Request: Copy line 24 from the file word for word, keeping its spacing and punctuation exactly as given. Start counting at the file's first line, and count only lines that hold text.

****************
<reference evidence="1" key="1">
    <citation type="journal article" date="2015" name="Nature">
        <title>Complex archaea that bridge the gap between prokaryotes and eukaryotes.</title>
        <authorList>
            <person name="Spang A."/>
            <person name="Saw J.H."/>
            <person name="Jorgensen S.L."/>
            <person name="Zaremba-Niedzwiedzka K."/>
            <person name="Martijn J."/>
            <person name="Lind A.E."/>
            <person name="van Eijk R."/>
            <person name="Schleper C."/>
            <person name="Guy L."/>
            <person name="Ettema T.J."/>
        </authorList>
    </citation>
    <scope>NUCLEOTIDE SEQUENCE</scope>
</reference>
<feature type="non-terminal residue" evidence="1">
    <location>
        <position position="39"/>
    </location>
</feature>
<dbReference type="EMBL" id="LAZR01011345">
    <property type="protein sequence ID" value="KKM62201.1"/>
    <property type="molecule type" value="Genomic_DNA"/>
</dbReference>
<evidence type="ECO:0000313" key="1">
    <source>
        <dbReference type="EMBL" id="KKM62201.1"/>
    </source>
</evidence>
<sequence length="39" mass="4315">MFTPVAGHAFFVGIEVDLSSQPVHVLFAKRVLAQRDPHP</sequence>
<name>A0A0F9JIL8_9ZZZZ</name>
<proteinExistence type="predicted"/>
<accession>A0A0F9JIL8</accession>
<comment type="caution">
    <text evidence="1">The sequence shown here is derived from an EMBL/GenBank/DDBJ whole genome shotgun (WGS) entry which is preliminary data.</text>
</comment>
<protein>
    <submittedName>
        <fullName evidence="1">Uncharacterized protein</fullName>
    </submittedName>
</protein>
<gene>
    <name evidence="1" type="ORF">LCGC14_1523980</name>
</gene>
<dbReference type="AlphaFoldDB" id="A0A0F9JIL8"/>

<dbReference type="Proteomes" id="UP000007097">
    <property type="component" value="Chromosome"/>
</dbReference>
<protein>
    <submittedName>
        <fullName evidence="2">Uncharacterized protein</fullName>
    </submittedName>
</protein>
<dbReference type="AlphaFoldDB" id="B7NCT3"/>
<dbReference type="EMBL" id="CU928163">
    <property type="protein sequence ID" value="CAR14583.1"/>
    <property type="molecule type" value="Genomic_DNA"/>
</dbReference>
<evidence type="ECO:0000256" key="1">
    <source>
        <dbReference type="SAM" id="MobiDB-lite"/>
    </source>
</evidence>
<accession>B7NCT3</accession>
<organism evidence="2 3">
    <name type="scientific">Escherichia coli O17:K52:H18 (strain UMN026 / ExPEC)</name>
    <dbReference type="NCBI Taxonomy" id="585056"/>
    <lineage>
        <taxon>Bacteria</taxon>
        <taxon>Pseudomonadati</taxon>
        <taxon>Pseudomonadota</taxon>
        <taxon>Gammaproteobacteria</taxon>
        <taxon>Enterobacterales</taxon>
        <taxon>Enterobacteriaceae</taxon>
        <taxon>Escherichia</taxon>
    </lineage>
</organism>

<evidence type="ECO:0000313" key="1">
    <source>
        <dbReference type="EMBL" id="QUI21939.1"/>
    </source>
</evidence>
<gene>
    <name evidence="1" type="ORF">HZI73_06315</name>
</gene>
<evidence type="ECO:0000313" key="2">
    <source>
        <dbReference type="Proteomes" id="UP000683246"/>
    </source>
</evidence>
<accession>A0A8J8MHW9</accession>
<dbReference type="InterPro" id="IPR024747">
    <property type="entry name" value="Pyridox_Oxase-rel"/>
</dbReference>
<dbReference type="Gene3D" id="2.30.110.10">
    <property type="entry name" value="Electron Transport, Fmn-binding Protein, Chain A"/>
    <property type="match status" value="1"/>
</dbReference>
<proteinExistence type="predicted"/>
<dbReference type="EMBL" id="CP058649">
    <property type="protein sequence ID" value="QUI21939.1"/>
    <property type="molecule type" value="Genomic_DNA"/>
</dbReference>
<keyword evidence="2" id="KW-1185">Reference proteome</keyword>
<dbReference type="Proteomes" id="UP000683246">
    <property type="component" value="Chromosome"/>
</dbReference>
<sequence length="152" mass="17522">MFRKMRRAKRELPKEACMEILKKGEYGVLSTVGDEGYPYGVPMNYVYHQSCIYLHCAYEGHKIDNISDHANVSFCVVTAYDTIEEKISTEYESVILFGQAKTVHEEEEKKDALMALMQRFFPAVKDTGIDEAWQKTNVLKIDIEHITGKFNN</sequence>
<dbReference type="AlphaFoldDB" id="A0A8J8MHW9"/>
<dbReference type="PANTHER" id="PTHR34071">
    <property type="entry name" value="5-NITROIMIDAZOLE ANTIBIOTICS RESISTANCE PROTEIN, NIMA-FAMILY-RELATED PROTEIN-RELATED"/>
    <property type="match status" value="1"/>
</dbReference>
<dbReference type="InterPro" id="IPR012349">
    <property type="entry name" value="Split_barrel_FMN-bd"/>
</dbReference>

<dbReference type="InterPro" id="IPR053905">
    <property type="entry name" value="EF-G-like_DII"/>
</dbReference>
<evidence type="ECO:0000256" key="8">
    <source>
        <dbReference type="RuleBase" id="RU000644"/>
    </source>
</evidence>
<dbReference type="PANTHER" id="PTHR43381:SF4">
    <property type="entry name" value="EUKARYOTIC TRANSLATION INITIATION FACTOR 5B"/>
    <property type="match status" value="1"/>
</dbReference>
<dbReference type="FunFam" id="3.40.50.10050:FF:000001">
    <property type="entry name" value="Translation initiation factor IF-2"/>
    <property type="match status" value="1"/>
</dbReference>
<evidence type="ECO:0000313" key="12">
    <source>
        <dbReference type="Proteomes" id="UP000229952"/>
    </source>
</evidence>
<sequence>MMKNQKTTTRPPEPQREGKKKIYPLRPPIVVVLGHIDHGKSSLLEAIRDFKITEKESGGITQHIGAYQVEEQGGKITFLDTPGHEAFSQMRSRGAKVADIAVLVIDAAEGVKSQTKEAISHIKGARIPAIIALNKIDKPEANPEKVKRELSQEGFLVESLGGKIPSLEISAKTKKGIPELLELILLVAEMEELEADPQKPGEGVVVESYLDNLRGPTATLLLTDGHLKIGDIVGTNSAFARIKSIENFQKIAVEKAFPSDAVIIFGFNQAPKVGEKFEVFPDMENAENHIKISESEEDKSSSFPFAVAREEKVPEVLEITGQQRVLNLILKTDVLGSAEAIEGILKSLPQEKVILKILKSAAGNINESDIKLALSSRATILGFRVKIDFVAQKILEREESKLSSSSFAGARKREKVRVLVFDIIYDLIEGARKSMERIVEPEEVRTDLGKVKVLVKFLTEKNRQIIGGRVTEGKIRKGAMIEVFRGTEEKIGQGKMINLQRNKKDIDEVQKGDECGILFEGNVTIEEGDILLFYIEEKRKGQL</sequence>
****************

<dbReference type="EMBL" id="LAZR01011345">